Spring and summer storms bring needed rain, yet that may leave us asking, “why does thunder shake the house?”
But for many, thunderstorms can bring anxiety and fear over their side effects.
Thunder shaking a house may sound far-fetched for those who do not live near severe thunderstorms.
But storms like these are common, with about 16 million thunderstorms globally each year.
About 100,000 of those happen in the United States, and 10 percent are severe.
The shock waves generated by lightning cause thunder. You cannot have thunder without lightning! Thunder rolls because each strike makes its own shock wave to contribute to the overall crashing cacophony of house-shaking thunderstorms.
Into the Science of Thunder: Why Does Thunder Shake the House?
Lightning causes thunder. A shock wave happens because of the very bright light and extreme heat emitted from a lightning strike.
When we’re saying extreme, we’re not kidding.
A lightning channel’s air can reach 50,000 degrees Fahrenheit almost instantly!
This pressure build-up produces a significant disturbance as it forces itself through space. The release of that pressure is a potentially terrifying crash of thunder.
Pressure levels needed to cultivate a thunderstorm exist primarily within a particular latitude band around the globe.
This area’s climate has humid conditions with frequent opportunities for humid air and cool air to collide, generating a thunderstorm.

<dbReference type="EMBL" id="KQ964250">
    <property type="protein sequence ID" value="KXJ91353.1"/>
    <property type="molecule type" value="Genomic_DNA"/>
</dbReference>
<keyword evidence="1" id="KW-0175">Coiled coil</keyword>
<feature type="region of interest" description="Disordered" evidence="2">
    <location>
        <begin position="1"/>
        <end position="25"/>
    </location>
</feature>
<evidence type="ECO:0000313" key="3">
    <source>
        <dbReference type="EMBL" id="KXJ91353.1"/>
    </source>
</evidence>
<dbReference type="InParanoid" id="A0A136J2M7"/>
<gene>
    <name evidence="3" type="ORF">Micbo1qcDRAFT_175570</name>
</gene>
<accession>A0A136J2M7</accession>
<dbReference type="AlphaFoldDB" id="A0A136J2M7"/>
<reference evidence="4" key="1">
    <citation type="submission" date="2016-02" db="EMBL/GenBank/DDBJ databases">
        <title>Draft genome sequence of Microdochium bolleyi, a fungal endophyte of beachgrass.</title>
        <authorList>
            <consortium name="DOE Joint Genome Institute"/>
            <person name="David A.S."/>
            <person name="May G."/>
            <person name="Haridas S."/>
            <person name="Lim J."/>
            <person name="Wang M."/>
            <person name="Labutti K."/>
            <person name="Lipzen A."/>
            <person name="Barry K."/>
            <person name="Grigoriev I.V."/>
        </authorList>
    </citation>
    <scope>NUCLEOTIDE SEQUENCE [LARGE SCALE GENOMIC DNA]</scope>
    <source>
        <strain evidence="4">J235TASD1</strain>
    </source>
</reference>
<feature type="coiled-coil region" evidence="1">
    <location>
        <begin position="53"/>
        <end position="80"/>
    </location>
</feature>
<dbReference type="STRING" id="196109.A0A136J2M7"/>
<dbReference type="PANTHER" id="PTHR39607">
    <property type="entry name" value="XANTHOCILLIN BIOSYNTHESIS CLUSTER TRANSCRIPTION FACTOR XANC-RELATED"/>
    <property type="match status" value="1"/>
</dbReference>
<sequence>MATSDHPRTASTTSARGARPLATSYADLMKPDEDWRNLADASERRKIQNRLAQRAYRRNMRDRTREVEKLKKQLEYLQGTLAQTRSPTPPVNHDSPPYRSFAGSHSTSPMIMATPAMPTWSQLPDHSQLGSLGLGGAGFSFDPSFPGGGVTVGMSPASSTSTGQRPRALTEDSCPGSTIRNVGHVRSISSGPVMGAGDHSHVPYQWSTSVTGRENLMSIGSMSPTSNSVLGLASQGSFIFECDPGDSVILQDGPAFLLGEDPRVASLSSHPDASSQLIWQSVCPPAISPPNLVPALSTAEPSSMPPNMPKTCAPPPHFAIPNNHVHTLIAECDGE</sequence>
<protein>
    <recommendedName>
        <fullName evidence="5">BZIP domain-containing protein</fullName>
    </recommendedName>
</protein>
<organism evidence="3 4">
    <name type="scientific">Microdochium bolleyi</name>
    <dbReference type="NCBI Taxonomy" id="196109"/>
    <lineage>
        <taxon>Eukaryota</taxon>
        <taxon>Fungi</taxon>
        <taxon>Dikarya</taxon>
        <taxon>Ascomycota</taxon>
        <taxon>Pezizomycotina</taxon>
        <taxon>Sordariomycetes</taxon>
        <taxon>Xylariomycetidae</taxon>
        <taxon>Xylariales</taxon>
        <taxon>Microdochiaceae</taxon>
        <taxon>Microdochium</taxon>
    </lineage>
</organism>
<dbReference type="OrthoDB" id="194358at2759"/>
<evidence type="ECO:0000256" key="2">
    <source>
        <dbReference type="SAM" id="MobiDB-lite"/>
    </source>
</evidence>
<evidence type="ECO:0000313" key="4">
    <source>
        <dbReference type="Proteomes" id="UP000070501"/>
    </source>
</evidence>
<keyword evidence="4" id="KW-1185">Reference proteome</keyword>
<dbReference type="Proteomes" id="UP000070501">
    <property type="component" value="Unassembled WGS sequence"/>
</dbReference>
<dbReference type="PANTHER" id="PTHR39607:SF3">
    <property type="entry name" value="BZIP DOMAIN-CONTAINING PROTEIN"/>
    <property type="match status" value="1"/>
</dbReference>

While they can happen at any time, thunderstorms roll in most often in the afternoon and evening as the humidity’s strength wanes and cooler night temperatures settle in.
Lightning in Thunderstorms
Think about Orlando, Florida, if you are trying to imagine the perfect climate for abundant lightning strikes and thunder crashes.
Yes, the land of Mickey Mouse experiences the most lightning each year, with about 160 lightning flashes per square kilometer each year.
Tip: Thunderstorms occur most often in the spring and summer, during months of humid weather.
Light travels much faster than the speed of sound, so you will see lightning long before you hear thunder.
The time between the flash and the thunder is also a simple way to estimate the thunderstorm’s current location.
The seconds between lightning and thunder are about how many miles away the storm may be.
Each lightning bolt has the potential to produce a shock wave within the first 10 yards of the weather event.
After 10 yards, this pressure becomes a sound wave and produces the thunder sound you hear.
Lightning and Thunder: Are They Always Together?
The strength of a particular lightning bolt will also determine the volume of the thunder crash.
Not every lightning bolt produces an accompanying thunder crash.
This is why thunderstorms will have rolling, cascading waves of thunder that are difficult to predict.
Lightning occurs outside of thunderstorms as well.
When the colliding temperature conditions are right, lightning can also light up the space around volcanoes, happen during a blizzard, or be a side effect of nuclear detonations.
Can Strong Thunder Be Dangerous?
Thunder is dangerous simply because it can only exist in the presence of lightning.
If a thunderstorm or severe thunderstorm is forecast, it is essential to take this seriously.
A severe thunderstorm warning means the presence of lightning, high winds, or hail.
A severe thunderstorm watch simply informs you that conditions are right for worse weather to develop, so be cautious.
In rare cases, when you hear thunder at very close range, thunder itself can cause damage.
If a structure is close enough to the thunder’s shock wave, nails can pop out of drywall, or windows can break from the pressure of the lightning bolt.
How Thunder Can Injure Us
Severe thunderstorms are dangerous! They tend to produce torrential rainfall and flash flooding.
Hail can even happen, and all of these things cause damage.